“They are like chlamydia and Butcher is gonna smash them.”


'The Boys' Season 2 release date changes the show in one major way

The stars of 'The Boys' reveal the biggest change between Season 1 and Season 2.

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If there’s one thing we learned throughout the first season of Amazon's hit comic book series The Boys, it's that superheroes are truly awful people. That perspective, perpetuated by Billy Butcher's (Karl Urban) vengeful focus on bringing down each and every supe, has been the modus operandi behind every action he and his crew have taken through each episode.

But what happens when, after all this time, Butcher's initial reason for going on this extremely bloody tear was all a lie? For years, Butcher was under the impression that his wife Becca was murdered by Homelander (Antony Starr) and his team of celebrity superheroes. The rage and grief from this loss fueled Butcher to transform into the vengeful maniac we've all grown to love. But in the final moments from last season, Homelander revealed to Billy that not only is his wife still alive — but she's been raising the blonde sociopath's child in secret.

Inverse spoke with series stars Karl Urban and Antony Starr, and executive producer Eric Kripke to explore how this pivotal reveal will alter the story trajectory of Season 2.

Also read: How Seth Rogen became the Samuel L. Jackson of The Boys cinematic universe.

"The last thing we saw was Homelander having dropped [Butcher] off on the lawn just to show him that: one, your wife's alive; and two, she gave birth to my kid," Starr tells Inverse. "So then, of course, the only reason Butcher's not dead is because now he has that knowledge. And, honestly, I can't think of a better way to break his heart than to have him know that [she's alive] and to keep him away from her."

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Antony Starr plays Homelander on 'The Boys'


Billy Butcher seems to be drawn to heartbreak like a supe to sex and drugs. So the discovery that, after all this time, the love of his life was actually still alive brings a new urgency to the man's mission.

"The revelation that Becca Butcher is alive and the fact that she has a child with Homelander is a complete game-changer," Urban added. "If Season 1 for Butcher was about taking down The Seven at all costs, Season 2 becomes about saving his wife."

And then there's the introduction of the kid. The last thing Butcher expected to find was Becca, alive, and well. Yet, here she was living that suburban mom life, taking care of a young boy that looked an awful lot like his superhero nemesis. That discovery alone has got to do a number on Billy's already fractured mental well-being.

"In the book, there is the child and Butcher kills him right after he's born, and right in the room," Kripke says. "But what a valuable character because, from Butcher's perspective, he's half the person he loves most in the world and half the person he hates most in the world."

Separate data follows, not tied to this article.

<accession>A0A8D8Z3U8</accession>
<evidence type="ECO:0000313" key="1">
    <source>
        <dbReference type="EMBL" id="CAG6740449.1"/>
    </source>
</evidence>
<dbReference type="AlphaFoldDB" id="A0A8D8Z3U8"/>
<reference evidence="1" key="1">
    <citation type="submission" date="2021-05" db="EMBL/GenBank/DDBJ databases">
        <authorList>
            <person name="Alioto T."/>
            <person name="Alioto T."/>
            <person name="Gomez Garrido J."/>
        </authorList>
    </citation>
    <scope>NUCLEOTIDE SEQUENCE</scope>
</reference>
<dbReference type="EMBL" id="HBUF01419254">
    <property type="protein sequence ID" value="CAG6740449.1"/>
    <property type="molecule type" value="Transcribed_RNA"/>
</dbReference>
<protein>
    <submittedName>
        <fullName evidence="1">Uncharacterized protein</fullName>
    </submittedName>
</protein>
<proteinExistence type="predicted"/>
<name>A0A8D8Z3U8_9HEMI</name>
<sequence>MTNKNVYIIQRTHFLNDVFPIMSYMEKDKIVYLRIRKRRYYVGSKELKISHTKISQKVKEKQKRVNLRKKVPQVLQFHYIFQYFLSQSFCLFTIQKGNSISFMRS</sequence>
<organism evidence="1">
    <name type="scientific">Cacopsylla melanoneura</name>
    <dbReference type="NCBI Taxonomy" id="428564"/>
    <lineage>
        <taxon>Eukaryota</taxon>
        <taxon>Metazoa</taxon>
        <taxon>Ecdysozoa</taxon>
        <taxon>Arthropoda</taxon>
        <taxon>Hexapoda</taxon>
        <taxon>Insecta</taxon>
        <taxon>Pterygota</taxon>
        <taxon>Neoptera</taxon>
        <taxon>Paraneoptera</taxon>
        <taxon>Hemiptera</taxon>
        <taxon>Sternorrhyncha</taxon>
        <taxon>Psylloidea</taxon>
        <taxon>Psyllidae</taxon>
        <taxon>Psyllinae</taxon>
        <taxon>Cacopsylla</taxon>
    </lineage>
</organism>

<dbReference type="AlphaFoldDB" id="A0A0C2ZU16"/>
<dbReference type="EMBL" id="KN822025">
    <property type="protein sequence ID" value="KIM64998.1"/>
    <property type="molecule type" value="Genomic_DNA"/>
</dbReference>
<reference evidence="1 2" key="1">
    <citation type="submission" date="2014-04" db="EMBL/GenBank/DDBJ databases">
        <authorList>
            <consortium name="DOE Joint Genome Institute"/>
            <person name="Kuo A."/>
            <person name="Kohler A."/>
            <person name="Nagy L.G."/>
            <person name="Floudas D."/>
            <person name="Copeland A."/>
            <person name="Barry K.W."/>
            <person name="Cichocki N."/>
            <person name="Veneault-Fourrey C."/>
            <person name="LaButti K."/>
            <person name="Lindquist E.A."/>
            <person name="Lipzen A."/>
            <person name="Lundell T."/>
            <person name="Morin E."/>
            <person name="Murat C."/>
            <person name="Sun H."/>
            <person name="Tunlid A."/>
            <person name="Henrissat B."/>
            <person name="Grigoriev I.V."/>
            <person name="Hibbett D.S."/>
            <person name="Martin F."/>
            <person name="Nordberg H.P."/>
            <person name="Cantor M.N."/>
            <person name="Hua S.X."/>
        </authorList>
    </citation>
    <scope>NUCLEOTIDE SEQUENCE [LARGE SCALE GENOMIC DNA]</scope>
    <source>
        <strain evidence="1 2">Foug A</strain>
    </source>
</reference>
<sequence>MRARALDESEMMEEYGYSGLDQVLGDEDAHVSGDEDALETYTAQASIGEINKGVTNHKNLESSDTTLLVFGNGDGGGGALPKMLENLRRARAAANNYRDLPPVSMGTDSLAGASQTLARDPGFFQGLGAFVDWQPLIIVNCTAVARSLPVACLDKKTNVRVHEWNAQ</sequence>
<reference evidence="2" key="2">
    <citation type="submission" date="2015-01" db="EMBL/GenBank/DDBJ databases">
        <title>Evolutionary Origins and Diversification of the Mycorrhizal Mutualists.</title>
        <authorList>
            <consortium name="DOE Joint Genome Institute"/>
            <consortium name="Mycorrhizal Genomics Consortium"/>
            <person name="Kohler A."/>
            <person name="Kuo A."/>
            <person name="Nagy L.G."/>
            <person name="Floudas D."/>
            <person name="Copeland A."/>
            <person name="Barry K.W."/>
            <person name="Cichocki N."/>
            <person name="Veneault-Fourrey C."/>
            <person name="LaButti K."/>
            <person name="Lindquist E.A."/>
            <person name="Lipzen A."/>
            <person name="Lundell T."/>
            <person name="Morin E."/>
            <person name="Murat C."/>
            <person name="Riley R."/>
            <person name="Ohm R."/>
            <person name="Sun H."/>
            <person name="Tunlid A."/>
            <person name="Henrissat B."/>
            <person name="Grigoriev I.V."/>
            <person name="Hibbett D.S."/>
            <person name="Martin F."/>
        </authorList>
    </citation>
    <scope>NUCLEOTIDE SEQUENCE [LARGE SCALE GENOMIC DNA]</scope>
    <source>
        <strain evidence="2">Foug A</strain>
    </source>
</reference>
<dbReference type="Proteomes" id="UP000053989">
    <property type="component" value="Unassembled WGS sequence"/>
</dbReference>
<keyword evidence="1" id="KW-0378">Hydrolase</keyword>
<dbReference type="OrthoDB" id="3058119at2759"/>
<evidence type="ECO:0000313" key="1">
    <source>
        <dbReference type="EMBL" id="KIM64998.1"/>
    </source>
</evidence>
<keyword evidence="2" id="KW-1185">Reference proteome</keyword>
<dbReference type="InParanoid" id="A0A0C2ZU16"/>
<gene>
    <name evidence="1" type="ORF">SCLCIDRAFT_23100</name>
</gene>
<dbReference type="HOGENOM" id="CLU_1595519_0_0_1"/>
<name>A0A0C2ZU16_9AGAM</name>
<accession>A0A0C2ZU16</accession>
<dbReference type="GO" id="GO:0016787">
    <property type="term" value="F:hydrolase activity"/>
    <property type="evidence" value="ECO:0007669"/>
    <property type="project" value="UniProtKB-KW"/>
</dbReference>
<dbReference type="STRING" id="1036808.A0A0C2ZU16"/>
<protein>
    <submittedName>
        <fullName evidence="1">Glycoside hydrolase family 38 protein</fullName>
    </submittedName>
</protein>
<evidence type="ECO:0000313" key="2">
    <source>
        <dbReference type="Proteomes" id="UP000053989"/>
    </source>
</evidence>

What's worse for Butcher: believing Homelander killed your wife or knowing he raped her and now is the father of her secret child? Not for nothing, but Billy Butcher could probably use hours upon hours of therapy to work through these issues.

Butcher's been portrayed as his own sort of unruly monster up until now. But he's still human, and that humanity was mostly seen through flashbacks in Season 1. His deep-seated pain drove his erratic, and often chaotic, leadership strategy which put The Boys into some extremely sticky situations. Heading into The Boys Season 2, they've all been labeled domestic terrorists and have been driven into hiding. Now that Billy's no longer looking to take Homelander and himself out together in a blaze of glory, how exactly will things look for him and his crew this time around?

"In Season 1, Butcher was prepared to sacrifice everything and anything to achieve his goal of hard-out revenge," Urban says. "That didn't work out well for him. So in Season 2, it's very much a journey of humanizing him."

Karl Urban as Billy Butcher


Humanizing Billy Butcher probably means a dynamic shift within The Boys — which, if we're being honest, would be a welcome adjustment. But that's not to say Butcher, Hughie, Frenchie, Mother's Milk and Kimiko will be ending their supe-killing ways anytime soon. Remember, Vought Industries (the evil corporation that owns The Seven) manufactured "Compound V," a drug linked to the creation of superheroes. And getting this information out to the public is still of dire importance to not just clear our heroes' names, but deliver some overdue justice in the process.

And if Butcher can go toe-to-toe with Homelander again, without jeopardizing the well-being of Becca and the boy, you best believe he definitely will take that chance.

"[The Seven] are like chlamydia and Butcher is gonna get in there and he's gonna smash them," Urban says, teasing more supe battles in Season 2. "But first and foremost, it's about rescuing his wife and that's what he sets out to do. Really, the question is: how far is Butcher willing to go in order to achieve that goal? And what is too high a price to pay in order to achieve this goal?"

The Boys Season 2 will premiere its first three episodes on Friday, September 4, with each new episode dropping each week, to Amazon Prime Video.

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